Doctors usually diagnose swimmer’s ear after a visual examination with an otoscope. Doctors will also make certain that your eardrum hasn’t been damaged or ruptured. If swimmer’s ear is the problem, it is usually treated by first cleaning the ears with care, and then prescribing antibiotic or antifungal eardrops to fight the infection. For widespread, severe infections a course of antibiotics taken orally may be prescribed.
To prevent swimmer’s ear, dry your ears thoroughly after swimming or showering, avoid swimming in untreated water resources, and don’t insert foreign objects into your ears to clean them.
If you have some form of hearing impairment, do you ever find that listening to people talk is work, and that you need to try really hard to understand what people say? You are not alone. The sensation that listening and understanding is tiring work is typical among people with hearing impairment – even those that wear hearing aids.
As though that was not bad enough, it may not be just your ability to hear that is impacted, but also cognitive abilities. The latest research studies have established that there is a strong association between hearing loss and your risk of contracting Alzheimer’s and dementia.
One of these research studies, conducted at Johns Hopkins School of Medicine, analyzed 639 people between the ages of 36 and 90, for a period of sixteen years. The data showed that 58 study participants – 9% of the total – had developed dementia and 37 – 6 percent – had developed Alzheimer’s disease. They found that for every ten decibels of hearing loss, the individuals’ odds of developing dementia increased by 20 percent; the more significant the degree of hearing loss, the greater their chance of dementia.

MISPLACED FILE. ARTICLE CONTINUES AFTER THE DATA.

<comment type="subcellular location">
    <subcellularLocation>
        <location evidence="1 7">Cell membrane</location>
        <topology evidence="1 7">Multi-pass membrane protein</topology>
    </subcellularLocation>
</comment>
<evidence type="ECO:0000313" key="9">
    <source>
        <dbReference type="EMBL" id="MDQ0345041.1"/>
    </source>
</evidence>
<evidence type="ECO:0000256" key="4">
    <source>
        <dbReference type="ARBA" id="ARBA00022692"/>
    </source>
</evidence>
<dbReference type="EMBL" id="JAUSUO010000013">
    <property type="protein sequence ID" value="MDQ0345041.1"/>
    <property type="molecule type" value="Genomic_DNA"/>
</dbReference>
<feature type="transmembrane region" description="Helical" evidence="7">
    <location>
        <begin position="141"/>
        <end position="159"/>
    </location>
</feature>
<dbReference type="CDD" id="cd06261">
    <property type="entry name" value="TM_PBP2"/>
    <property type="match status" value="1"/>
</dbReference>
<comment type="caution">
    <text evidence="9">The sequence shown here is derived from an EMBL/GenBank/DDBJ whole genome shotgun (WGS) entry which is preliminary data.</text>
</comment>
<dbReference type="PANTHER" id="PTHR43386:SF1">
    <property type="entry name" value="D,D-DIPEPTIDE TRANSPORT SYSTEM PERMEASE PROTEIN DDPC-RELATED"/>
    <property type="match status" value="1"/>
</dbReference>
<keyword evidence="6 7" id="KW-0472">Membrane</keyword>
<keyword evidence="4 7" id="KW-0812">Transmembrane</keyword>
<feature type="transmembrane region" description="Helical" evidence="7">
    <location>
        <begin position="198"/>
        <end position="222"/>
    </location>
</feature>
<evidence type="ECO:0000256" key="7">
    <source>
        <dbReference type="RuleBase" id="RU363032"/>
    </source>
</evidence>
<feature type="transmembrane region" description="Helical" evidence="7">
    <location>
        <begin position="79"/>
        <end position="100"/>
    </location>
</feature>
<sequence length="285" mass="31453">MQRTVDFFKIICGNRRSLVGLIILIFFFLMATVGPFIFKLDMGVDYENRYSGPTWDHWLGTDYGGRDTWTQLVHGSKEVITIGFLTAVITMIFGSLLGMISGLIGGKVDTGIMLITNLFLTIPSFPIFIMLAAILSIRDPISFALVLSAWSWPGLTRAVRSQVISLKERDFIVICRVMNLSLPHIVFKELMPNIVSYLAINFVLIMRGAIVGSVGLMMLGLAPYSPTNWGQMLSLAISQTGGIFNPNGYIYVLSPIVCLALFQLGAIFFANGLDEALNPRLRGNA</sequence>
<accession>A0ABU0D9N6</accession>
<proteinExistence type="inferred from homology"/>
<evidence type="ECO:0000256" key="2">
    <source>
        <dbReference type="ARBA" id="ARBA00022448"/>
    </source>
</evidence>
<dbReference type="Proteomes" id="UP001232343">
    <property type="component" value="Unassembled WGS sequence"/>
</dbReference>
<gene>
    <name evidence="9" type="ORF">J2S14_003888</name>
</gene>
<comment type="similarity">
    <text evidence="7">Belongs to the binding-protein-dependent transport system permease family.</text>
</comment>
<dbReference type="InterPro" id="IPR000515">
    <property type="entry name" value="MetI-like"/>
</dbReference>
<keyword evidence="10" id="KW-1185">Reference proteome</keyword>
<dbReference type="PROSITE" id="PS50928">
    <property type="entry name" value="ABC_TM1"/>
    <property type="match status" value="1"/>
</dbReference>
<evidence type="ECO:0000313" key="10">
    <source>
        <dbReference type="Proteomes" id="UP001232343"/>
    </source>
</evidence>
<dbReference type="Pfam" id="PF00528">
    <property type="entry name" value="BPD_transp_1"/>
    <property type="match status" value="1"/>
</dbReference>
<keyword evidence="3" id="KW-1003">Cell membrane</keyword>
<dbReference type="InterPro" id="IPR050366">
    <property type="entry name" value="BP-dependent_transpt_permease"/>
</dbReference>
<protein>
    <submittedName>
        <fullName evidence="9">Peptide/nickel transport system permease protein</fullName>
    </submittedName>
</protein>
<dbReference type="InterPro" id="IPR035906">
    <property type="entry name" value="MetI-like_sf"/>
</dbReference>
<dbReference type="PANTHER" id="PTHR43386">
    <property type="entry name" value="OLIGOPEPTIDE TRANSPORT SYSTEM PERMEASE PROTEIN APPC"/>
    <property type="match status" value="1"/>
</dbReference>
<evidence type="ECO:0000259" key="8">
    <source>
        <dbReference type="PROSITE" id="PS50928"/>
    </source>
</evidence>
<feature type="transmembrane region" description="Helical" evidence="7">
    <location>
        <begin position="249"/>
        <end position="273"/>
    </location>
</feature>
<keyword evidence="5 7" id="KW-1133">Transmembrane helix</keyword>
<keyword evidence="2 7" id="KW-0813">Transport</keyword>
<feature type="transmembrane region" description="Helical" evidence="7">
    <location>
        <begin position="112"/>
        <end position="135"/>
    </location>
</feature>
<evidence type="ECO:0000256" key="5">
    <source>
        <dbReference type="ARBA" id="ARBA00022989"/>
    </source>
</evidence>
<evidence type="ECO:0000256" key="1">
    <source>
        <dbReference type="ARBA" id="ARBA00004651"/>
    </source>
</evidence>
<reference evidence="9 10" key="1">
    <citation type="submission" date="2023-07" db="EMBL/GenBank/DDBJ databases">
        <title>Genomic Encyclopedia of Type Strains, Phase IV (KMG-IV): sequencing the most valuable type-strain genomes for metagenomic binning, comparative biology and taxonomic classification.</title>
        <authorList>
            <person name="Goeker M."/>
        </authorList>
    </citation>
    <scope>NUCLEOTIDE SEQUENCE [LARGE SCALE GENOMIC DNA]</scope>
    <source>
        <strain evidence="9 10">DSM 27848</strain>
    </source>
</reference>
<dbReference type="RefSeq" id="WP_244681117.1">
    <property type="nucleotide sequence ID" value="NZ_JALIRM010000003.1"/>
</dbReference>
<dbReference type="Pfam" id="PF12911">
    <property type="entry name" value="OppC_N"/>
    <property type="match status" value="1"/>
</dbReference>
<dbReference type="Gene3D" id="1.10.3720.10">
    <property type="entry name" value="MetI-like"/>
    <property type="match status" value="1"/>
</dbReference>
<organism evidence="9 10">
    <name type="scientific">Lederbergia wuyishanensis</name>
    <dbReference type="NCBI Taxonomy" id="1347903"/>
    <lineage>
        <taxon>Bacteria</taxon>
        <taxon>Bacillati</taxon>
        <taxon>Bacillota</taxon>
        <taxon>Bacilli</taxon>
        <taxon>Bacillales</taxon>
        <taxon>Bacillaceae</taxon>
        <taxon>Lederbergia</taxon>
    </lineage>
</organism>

A separate research study of 1,984 people, also sixteen years in duration, demonstrated comparable results linking hearing loss and dementia. In this second research study, investigators also found decline of cognitive capabilities among the hearing-impaired over the course of the study. Compared to participants with normal hearing, those with hearing loss developed memory loss 40% faster. A pivotal, but depressing, conclusion in both studies was that the adverse cognitive effects were not diminished by wearing hearing aids. The link between hearing loss and loss of cognitive functions is an active area of inquiry, but researchers have proposed a few hypotheses to explain the results seen thus far. One of these explanations relates to the question that began this article, about needing to work harder to hear; this has been called cognitive overload. Some researchers suspect that if you are hearing-impaired, your brain tires itself out so much just trying to hear that it has a reduced capacity to understand what is being said. The resulting lack of understanding may cause social isolation, a factor that has been demonstrated in other research studies to lead to dementia. Another idea is that neither dementia nor hearing loss cause the other, but that they’re both related to an as-yet-undiscovered pathological mechanism – possibly vascular, possibly genetic, possibly environmental – that causes both.